0.690 kilonewton per square centimeter (kN/cm2) 0.690 Newton per Square centimeter (N/cm2) 1055 joules (J) 1.356 joules (J) 5.678 watt per square meter kelvin (W/m2.K) 1.731 watt per meter kelvin (W/m.K) 0.475 mm 0.5512 mm 0.7010 mm 0.8534 mm 1.0058 mm 1.3106 mm 1.6129 mm 1.9939 mm 2.7534 mm 3.5103 mm 4.2697 mm

Sheet Metal Thickness

46

THE PEB MANUAL

CHAPTER 3
Section 3.4

: REFERENCES
: Building Material Weights 1 of 1

The weights of the most common building materials are given in the table below:
Category
Terrazzo tile Ceramic or quarry tile Linoleum or vinyl Mastic Hardwood Softwood

Material
25 mm thick 20 mm thick 6 mm thick 20 mm thick 20 mm thick 20 mm thick 75 mm thick 100 mm thick 150 mm thick 200 mm thick 250 mm thick 50 mm thick 75 mm thick 100 mm thick 125 mm thick 150 mm thick 3-ply ready roofing 3-ply felt and gravel 5-ply felt and gravel Wood Asphalt Clay tile Slate (6 mm thick) Wood (20 mm thick) Gypsum (25 mm thick) Loose Poured-in-place Rigid 100 mm thick 200 mm thick 300 mm thick 100 mm thick 150 mm thick 200 mm thick 300 mm thick 100 mm thick 150 mm thick 200 mm thick 300 mm thick 100 mm thick 150 mm thick 200 mm thick 300 mm thick Cement Gypsum (100 mm thick) (25 mm thick) (6 mm thick)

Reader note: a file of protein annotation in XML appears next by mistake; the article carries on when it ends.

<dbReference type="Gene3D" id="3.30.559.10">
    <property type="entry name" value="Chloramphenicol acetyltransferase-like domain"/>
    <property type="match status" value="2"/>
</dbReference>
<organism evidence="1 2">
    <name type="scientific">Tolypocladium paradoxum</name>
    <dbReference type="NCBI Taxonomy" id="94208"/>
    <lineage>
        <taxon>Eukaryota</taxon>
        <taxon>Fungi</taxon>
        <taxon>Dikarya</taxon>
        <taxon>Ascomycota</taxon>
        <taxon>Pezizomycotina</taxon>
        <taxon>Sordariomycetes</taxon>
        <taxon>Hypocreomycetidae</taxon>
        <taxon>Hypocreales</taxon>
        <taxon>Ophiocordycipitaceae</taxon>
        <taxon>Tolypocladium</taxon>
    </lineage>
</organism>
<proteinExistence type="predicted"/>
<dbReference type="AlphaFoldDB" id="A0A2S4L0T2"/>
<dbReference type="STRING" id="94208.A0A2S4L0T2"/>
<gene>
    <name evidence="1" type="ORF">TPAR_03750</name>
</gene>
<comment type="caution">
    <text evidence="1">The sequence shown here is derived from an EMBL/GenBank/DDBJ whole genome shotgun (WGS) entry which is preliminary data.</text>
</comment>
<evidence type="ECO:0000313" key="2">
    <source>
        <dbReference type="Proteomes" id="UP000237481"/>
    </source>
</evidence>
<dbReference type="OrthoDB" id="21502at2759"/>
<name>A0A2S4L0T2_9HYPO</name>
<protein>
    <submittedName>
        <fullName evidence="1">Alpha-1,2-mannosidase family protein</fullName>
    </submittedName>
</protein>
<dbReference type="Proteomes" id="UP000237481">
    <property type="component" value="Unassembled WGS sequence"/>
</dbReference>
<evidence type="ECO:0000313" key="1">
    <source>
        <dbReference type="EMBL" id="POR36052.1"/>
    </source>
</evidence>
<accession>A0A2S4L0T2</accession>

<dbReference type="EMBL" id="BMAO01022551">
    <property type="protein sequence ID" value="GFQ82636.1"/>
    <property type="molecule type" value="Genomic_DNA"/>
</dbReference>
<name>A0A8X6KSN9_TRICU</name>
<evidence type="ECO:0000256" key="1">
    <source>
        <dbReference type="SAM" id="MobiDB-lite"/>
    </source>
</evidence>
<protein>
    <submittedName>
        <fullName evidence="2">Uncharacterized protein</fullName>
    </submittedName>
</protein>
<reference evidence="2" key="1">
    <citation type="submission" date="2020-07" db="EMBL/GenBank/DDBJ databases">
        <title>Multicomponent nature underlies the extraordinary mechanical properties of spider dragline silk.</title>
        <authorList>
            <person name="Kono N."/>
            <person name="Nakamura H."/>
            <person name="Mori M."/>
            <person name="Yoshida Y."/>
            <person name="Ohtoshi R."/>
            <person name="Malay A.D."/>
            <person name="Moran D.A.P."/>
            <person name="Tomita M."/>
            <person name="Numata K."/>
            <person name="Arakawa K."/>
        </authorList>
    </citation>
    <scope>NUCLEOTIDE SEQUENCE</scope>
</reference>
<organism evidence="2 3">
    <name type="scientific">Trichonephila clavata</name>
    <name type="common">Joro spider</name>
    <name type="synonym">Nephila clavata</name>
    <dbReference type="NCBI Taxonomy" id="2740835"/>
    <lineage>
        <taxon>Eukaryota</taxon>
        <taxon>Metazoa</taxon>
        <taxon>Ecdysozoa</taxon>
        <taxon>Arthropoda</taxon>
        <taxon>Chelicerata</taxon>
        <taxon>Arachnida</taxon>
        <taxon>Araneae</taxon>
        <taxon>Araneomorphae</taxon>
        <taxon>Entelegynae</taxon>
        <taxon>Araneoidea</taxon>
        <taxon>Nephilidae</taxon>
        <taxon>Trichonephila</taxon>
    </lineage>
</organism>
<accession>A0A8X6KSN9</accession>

Weight (kg/m2)
65 50 5 45 18 12.5 85 90 140 170 200 47.5 52.5 62.5 70 92.5 5 27.5 30 10 15 45 - 70 50 15 20 2.5 10 7.5 200 400 600 150 215 275 400 105 150 190 275 125 150 165 225 50 25 275 75 15

Floors

Clay tile

Partitions
Gypsum board

Built-up

Shingles

Roofs
Sheathing Insulation (per 25 mm thickness)

Bricks

Hollow concrete block (heavy aggregate)

Walls

Hollow concrete block (light aggregate)

Clay tile Load Bearing Plastering (25 mm thick) Stone Structural glass Corrugated asbestos

THE PEB MANUAL

47

CHAPTER 3
Section 3.5

: REFERENCES
: Mabani Steel Country Codes 1 of 1

The Country Codes in the following table are used as prefixes for Mabani Steel job numbers. Example: A job that is located in Afghanistan is given the Job no. AF - xxxx, where xxxx is a chronological number that begins at 0001 (for the first job entered in Mabani Steel's sales register) and continues up to 9999.